The double-stranded DNA molecules that make up the genetic material are wrapped around protein complexes to form compacted “chromatin”. The active portion of the genome is less densely packed, and thus more easily accessible, than the inactive fraction, and is referred to as euchromatin. Euchromatin is typically located in the inner regions of the cell nucleus, while much of the inactive DNA in “heterochromatin” is associated with the inner face of the nuclear envelope. This type of chromatin organization is found in almost all higher organisms and may have been invented 500 million years ago.
But there is a curious exception to this generalization. In the retinal cells of nocturnal animals, the heterochromation is localized in the central area of the nucleus, as a research group led by LMU biologists Dr. Irina Solovei and Dr. Boris Joffe showed in a previous study. “This got us interested in the mechanisms that control the distribution of chromatin,” says Professor Heinrich Leonhardt of LMU’s Biozentrum. “How can the nuclear architecture in the rod cells of nocturnal animals be inverted in this way, and what determines the typical positioning of inactive chromatin on the outskirts of the nucleus in normal cells?” Leonhardt and his team have now completed an extensive study in search of the answers.
A fundamental principle unveiled
With the help of targeted genetic manipulations in the mouse, Joffe and Solovei together with their colleagues show for the first time that there are two independent mechanisms for fixing heterochromatin to the inner face of the nuclear envelope. These mechanisms make use of two different components of the inner nuclear membrane as clamps – lamin A/C, and the so-called lamin-B receptor (LBR), which itself binds to B type lamins.
Normally the two components are used sequentially for this purpose. “In the course of differentiation, there is a switch from the LBR to lamin A/C, and there is always a least one type of tether available for attachment of heterochromatin to the nuclear periphery. But if both are missing, the inactive heterochromatin recoils like a severed elastic band and collapses in the center of the nucleus,” explains Leonhardt. Moreover, the switch seems to be a fundamental principle of genome organization and cell differentiation in mammalian cells, as the researchers concluded from the study of 39 species and the analysis of diverse tissue types in nine genetic strains of mice.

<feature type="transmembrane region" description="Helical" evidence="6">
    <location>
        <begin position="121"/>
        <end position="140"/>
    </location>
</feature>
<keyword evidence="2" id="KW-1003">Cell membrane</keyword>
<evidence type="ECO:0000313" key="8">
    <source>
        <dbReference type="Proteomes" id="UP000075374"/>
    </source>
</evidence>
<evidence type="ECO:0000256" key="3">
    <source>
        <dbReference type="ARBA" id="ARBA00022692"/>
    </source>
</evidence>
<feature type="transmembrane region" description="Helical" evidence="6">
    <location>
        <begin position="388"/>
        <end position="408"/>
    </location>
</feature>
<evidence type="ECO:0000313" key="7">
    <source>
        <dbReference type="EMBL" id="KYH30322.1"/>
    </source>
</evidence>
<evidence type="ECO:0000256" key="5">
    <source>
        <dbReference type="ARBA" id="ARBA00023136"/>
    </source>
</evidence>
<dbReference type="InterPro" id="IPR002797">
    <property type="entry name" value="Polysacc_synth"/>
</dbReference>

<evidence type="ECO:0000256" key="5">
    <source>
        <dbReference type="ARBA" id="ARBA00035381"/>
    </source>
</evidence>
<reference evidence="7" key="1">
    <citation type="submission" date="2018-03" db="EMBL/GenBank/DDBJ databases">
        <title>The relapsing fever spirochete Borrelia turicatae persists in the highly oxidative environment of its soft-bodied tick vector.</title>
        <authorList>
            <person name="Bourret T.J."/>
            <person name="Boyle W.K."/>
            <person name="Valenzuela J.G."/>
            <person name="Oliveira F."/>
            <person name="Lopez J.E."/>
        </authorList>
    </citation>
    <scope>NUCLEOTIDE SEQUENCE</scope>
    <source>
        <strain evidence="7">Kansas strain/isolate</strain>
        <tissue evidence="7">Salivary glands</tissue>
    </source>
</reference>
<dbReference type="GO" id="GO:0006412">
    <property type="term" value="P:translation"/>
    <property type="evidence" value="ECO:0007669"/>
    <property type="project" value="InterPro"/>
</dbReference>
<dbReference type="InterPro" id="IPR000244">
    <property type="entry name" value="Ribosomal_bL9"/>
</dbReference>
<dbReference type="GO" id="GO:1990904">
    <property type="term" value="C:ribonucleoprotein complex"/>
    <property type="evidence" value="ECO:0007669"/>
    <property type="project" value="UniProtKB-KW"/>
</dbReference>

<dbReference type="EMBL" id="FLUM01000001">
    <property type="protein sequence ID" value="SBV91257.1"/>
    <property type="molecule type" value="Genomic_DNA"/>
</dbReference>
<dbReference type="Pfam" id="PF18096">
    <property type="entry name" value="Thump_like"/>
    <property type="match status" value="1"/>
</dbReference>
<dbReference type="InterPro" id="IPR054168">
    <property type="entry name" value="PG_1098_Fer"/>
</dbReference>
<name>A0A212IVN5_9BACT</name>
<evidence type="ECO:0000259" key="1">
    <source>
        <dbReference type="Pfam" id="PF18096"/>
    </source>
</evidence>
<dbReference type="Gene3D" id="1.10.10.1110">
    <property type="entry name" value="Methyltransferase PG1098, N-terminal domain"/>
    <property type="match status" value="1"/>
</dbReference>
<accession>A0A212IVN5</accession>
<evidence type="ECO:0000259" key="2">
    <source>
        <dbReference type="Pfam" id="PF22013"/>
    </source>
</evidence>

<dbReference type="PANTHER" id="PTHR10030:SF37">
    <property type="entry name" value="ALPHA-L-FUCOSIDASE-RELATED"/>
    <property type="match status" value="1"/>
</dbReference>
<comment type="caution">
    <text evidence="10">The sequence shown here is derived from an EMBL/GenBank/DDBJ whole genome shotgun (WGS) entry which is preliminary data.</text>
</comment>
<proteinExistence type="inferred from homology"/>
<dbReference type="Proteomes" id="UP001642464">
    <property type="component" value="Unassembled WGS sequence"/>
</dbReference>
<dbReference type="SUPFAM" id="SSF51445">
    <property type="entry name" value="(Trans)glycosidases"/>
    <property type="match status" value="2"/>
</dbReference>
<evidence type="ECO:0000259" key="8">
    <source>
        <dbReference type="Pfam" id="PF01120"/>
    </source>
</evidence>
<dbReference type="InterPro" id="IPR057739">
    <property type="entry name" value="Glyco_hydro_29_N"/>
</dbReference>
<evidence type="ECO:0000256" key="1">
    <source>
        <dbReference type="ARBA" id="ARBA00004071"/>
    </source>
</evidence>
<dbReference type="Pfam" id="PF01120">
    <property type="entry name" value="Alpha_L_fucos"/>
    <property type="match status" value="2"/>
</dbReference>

Prospects for targeted therapies
Lamin proteins not only have a structural function but also have an impact on gene regulation. Thus LBR binds B type lamins and regulates stem-cell populations by promoting the expression of genes that are important for the proliferation of rapidly dividing stem cells. The lamin A/C gene on the other hand codes for a structural component of the nuclear envelope, and regulates cellular differentiation programs like e.g. the expression of muscle-specific genes in muscle cells. Mutations in this gene result in so-called laminopathies – rare genetic diseases that are associated with a broad spectrum of clinical symptoms, including muscular dystrophy and progeria, a premature aging syndrome.
Joffe and Solovei suspect that mutations in lamin A/C affect the expression of specific genes during the maturation and differentiation of cells, with deleterious results for their function and for tissue integrity. This notion could explain the highly diverse and complex symptoms seen in patients with mutations in the lamin A/C gene - and it could open routes to the design of targeted therapies for laminopathies.
The new findings thus yield fundamentally new insights into how each of the many differentiated cell types in the body arises as the result of the precisely regulated expression of a specific complement of genes appropriate to each. “In the end, we have been brought from studies of night vision and an odd quirk of nature to the discovery of a fundamental regulatory mechanism: The nuclear envelope has a major say in development, and what kind of envelope our genetic material comes in makes a great deal of difference to our fate,” Leonhardt concludes.